restricted, not expanded our horizons. The celluloid cad internet revolution
has created a virtual world that exposes people to a common set of
experiences that are not grounded in their day to day reality. People tend
to know more about what is happening in Iraq, than they know what is
happening in their own back yards.
Our reality is no longer determined by our everyday experiences, it is
determined by the manufactured experiences of celluloid 'heroes and
celebrities' whose only claim to fame is 15 minutes of public exposure.
People become so involved in the lives of the smiling actors playing blue
colour workers in Howard's celluloid nirvana, they allow their own doubts
and uncertainties to be swamped by events in celluloid heaven. The problem
of not seeing what is going on around us, the problem of having our emotions
and wants squeezed into containers that have been manufactured for us in
virtual land, are problems more and more of us have to face.
Jerry Springer is not an aberration, he is reality. War is peace, good is
bad, black is white, rhetoric is reality, pre packaged dreams become our
dreams. Needs are subverted by wants. Things are more important than
emotions. Nothing exists outside celluloid heaven. The Partridge family
are our role models. God exists in the tattered pages of books written by
men and women. Our water cooler conversation (oops, I forgot about the new
individual contract you have signed no time next to the water cooler) is
pre determined by what appeared in celluloid nirvana land the night before.
Time rich, time poor, doesn't matter, the same inane meaningless dribble
envelopes us in a cocoon of lies and distortion. Manufactured reality
creates a manufactured consensus that robs us of our ability to enjoy the
real world. Smell the roses? You can't smell them if you don't know they
exist. Recognising reality is a revolutionary act apologies to George

I'm a little perplexed by the Howard government's attitude to both residency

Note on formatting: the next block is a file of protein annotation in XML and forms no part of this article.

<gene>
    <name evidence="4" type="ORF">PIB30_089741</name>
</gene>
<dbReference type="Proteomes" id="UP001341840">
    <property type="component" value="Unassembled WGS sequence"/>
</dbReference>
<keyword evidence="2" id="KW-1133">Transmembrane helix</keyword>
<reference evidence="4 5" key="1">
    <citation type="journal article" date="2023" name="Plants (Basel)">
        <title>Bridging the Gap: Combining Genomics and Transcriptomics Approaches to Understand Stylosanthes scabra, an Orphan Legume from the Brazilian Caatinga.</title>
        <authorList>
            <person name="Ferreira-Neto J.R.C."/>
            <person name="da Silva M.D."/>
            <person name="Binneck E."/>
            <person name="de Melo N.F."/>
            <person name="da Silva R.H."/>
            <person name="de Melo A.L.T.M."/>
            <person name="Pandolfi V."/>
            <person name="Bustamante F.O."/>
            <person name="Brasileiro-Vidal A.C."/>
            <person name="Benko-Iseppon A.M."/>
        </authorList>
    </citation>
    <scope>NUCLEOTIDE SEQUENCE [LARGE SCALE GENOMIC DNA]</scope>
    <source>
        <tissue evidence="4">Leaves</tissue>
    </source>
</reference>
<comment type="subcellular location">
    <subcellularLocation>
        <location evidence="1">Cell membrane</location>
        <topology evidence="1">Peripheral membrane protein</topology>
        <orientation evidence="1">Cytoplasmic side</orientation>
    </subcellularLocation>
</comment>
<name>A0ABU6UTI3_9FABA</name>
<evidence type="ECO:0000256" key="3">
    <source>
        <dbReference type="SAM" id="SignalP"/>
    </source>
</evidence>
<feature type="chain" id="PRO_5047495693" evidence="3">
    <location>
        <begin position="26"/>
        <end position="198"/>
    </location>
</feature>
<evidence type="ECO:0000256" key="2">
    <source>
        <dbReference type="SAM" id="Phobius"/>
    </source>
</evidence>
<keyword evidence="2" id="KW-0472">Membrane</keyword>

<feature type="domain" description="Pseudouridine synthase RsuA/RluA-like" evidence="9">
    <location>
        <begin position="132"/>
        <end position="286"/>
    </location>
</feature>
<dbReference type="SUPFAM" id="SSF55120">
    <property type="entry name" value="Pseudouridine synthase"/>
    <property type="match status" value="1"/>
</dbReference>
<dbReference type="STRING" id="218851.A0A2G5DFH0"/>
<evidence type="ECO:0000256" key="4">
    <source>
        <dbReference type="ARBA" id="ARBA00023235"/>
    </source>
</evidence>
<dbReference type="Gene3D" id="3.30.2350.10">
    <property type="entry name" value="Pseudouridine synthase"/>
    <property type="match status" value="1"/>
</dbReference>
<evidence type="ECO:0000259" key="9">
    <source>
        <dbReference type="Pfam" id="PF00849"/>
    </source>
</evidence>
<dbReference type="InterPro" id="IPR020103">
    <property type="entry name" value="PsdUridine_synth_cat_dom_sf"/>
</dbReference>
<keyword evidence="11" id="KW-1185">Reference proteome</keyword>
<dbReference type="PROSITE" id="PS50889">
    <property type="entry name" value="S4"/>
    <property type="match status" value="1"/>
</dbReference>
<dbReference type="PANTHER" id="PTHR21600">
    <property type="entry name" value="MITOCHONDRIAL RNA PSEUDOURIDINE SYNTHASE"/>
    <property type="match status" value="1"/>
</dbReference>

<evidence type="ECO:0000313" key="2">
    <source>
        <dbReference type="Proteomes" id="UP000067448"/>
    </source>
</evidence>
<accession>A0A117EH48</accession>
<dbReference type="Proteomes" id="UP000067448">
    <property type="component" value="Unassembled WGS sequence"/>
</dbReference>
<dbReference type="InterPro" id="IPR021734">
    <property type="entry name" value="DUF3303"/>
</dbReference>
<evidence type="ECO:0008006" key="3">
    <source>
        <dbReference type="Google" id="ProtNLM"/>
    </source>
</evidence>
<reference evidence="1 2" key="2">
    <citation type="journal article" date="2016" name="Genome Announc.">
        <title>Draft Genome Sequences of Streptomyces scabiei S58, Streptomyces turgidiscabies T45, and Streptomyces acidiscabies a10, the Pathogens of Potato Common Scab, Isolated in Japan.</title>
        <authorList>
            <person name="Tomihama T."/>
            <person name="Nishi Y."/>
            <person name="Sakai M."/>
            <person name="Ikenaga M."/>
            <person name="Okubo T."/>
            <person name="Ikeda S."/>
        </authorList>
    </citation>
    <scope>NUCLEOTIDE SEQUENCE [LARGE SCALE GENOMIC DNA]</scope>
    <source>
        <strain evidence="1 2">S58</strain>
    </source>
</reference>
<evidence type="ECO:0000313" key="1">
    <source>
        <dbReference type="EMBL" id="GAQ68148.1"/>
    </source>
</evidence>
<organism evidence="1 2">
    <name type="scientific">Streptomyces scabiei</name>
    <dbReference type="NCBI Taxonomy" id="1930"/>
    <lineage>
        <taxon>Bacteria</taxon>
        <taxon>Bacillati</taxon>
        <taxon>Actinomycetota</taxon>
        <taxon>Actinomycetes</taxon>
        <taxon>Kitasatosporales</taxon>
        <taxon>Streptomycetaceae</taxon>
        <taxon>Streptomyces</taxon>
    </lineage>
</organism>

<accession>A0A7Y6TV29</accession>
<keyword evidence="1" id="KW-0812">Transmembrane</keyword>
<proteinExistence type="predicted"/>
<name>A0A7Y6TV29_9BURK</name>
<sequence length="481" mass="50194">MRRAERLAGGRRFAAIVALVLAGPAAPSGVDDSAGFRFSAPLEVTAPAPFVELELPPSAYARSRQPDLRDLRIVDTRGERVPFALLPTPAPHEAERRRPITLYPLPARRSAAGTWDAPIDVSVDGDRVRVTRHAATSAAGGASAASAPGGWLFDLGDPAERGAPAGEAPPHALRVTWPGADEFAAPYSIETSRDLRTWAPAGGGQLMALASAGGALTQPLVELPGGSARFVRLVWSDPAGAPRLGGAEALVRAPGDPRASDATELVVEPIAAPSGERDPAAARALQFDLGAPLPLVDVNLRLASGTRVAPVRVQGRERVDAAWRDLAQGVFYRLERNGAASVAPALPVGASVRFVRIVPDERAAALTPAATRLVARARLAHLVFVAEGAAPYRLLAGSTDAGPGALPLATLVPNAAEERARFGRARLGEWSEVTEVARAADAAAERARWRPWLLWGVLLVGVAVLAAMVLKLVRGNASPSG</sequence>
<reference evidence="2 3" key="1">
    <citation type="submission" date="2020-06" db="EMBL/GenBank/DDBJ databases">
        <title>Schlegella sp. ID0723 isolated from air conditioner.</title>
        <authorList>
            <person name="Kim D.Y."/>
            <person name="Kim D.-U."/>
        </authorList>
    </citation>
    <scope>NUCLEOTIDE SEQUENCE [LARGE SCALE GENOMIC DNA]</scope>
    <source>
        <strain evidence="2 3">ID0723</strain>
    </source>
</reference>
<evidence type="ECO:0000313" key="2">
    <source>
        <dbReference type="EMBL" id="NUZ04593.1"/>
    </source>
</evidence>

and citizenship. Many people living in Australia, for a variety of reasons,
have not claimed Australian citizenship and have retained the permanent
residency status. Immigrants from the UK and wealthier countries, tend to
retain the original citizenship because of both the real and imagined
benefits they are able to enjoy if they don't renounce the citizenship of
their country of birth.
Over the past few years, the Howard government has spent a lot of time and
resources trying to get permanent residents to become Australian citizens,
claiming that citizenship was not just the patriotic thing to do, but it
would give permanent residents rights they don't presently enjoy. Seems
like a win win situation all round, doesn't it?
In an attempt to highlight the pitfalls of permanent residency and snubbing
the government's 'generous' offer of citizenship, a number of cases have
appeared in the fourth estate that have struck fear into the hearts of
permanent residents. People who were born overseas, who have lived in the
country for 20 to 30 years, who had no contact with anybody in their country
of birth, who couldn't speak the language or knew the culture, were being
deported after serving relatively minor prison sentences.
One well known case concerns a man whose Swedish parents had gone back to